Hopeful Haiti has captivated many imaginations.

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Effective Reconstruction is Building Markets and Cultivating Entrepreneurship

$9 billion in Haiti. $10.4 billion in Afghanistan. $16.3 billion in Iraq.

The need for effective reconstruction efforts around the world continues to grow and financial support for it has never been greater. So why is reform languishing? An insightful report from NPR’s This American Life on Haiti’s road to recovery tries to make sense of this quandary as national elections in the country approach this year. With “unprecedented amounts” of money pledged to Haitian relief since March alone, in addition to the active work of some 10,000 aid groups and NGOs, the country’s development has stalled, if not regressed. Haiti’s case is all too common. The challenge is getting past simply the best of intentions and actually embarking on a policy that helps Haitians help themselves.

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Governance Matters

Natural catastrophes are beyond any government’s ability to control, regardless of the best intentions and planning. The earthquakes in Haiti and Chile and their tragic consequences are reminders of this. Yet, the respective national responses are also reminders that governance matters. The disparity between the two governments’ responses to a natural disaster was highlighted in recent separate analyses by Paul Collier and Anne Appelbaum. Despite years of development aid and capacity building, the Haitian government was largely unable to provide for its citizens prior to the earthquake. It was then overwhelmed by the consequences of that event. The needs both before and after the earthquake have been filled primarily by nongovernmental organizations (NGOs). A consequence of this, concludes Collier, has been the marginalization of the Haitian state.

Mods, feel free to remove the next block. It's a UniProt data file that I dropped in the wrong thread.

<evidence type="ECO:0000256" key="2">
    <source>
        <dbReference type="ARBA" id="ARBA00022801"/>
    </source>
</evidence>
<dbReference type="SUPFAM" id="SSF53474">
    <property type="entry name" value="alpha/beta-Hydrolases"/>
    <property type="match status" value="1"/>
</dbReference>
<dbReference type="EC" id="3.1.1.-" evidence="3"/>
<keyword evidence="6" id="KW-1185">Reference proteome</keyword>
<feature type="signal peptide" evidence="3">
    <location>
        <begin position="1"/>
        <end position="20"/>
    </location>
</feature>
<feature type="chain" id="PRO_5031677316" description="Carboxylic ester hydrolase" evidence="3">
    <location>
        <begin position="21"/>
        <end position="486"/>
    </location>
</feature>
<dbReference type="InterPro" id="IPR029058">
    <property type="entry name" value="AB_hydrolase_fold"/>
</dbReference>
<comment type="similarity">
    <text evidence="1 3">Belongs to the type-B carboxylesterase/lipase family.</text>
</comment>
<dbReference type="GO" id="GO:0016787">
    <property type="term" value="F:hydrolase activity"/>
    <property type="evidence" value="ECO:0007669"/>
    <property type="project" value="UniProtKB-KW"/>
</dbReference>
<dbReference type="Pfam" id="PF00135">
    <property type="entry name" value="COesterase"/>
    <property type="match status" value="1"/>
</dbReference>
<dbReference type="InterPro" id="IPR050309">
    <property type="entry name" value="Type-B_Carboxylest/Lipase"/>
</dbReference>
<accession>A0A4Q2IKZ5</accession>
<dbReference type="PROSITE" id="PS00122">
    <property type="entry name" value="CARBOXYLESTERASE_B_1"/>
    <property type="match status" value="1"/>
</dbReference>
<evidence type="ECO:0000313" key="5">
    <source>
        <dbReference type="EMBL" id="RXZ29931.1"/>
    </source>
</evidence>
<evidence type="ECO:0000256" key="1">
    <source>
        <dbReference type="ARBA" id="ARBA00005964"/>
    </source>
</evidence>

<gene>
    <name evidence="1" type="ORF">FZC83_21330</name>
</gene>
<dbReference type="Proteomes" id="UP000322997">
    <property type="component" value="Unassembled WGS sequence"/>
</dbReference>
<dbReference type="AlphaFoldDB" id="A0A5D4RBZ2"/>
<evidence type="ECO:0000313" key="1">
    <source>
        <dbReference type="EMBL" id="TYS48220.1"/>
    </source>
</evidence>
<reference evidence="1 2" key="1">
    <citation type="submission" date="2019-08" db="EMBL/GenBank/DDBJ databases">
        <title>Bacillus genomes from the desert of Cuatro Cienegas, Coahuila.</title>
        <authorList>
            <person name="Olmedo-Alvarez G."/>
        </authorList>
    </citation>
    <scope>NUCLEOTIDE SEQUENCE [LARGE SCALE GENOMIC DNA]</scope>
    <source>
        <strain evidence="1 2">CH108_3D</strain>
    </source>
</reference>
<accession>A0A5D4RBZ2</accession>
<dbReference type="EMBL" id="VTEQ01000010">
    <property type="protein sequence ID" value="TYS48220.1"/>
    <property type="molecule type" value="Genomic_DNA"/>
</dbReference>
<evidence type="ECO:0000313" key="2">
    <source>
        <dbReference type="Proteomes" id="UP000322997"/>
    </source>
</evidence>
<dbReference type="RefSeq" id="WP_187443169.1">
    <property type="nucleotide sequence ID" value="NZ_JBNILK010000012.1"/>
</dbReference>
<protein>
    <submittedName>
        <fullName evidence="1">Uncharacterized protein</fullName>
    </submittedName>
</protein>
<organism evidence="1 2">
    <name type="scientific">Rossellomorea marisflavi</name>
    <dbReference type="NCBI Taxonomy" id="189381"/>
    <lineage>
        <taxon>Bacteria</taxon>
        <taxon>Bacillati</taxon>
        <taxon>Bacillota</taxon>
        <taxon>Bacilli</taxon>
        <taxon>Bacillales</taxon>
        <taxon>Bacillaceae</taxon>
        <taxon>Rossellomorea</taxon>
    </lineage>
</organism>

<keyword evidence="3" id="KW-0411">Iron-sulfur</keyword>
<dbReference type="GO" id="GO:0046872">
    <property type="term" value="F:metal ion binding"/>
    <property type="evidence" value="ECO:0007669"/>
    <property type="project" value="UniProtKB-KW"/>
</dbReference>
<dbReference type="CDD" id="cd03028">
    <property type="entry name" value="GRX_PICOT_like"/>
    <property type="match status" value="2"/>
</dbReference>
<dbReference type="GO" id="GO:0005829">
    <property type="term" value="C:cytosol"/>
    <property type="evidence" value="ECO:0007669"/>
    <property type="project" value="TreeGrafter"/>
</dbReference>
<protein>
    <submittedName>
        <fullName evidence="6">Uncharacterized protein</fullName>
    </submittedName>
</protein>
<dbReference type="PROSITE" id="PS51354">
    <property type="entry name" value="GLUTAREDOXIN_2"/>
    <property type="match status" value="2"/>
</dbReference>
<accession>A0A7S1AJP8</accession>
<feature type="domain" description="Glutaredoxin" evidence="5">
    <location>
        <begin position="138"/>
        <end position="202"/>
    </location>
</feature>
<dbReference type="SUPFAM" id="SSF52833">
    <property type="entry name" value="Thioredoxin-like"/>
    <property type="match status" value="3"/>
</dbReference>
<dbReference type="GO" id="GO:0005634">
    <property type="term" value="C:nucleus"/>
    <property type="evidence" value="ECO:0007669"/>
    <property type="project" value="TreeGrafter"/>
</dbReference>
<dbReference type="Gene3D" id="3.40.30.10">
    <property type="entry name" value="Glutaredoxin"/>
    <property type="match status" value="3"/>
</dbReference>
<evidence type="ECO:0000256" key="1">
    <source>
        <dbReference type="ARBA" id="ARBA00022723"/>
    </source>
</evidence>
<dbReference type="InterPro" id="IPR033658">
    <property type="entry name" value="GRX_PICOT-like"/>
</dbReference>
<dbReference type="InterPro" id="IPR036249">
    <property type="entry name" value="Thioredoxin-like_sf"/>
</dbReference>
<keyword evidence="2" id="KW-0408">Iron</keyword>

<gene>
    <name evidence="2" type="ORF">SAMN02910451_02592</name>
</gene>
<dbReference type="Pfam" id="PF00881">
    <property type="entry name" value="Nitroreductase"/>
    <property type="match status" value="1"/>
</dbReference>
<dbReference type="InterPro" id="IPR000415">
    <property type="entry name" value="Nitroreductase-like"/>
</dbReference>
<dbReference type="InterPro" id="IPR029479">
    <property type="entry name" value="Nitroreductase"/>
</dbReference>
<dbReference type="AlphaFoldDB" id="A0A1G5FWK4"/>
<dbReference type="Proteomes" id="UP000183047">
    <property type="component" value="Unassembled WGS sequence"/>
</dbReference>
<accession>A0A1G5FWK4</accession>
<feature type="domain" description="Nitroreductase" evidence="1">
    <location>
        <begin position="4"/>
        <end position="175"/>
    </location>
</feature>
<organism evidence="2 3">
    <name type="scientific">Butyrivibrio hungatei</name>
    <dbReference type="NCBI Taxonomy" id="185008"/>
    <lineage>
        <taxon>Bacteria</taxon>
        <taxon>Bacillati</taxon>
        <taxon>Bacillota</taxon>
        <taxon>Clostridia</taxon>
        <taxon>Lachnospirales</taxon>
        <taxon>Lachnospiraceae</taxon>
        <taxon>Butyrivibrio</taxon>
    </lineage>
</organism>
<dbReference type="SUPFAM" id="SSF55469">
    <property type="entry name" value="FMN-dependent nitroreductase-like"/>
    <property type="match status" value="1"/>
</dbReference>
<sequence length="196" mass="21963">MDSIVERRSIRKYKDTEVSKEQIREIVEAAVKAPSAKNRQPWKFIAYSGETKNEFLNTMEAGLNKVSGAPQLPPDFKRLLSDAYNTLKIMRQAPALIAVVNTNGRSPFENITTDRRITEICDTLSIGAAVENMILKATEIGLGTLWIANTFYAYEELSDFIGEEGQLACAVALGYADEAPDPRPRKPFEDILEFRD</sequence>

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Tracking Disasters and Improving Donor Coordination

Ushahidi map for Haiti after the earthquake

What do Kenya, Haiti, and Chile have in common? Socially-devastating events – whether they are man- or nature-made – and the need the help people in a desperate situation.

When ethnic violence spread across Kenya following the presidential election in 2008 not only the country, the whole region was shocked over the magnitude of the disaster.  More than a thousand dead and more than a hundred thousand displaced – a real human catastrophe.  The real problem faced by those seeking to restore peace was documenting instances of ethnic violence and figuring out where help is most needed.

A post on one of the forums by a Kenyan national suggested the development of an online mapping system, that would allow citizens to report instances of violence using the most common technology available – cell phones.

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Marshall Plan for Haiti?

Thinking beyond immediate needs, what can developed nations do to help Haiti get back on its feet? Perhaps a Marshall Plan is in order? Or perhaps not, says Steve Forbes.

A Marshall Plan is a nonstarter. After World War II the U.S. pumped the equivalent of hundreds of billions in today’s dollars into war-shattered Europe, and the continent came back to life. But Europe was an economic powerhouse before the war and had the cultural traditions and institutions to make a quick comeback possible. Haiti, sadly, has none of those.

Its the institutions, stupid:

After all, tens of thousands of Haitian immigrants to the U.S. have done very well. It’s not a lack of entrepreneurial energy that has plagued this nation but the lack of an environment allowing those energies to be channeled productively.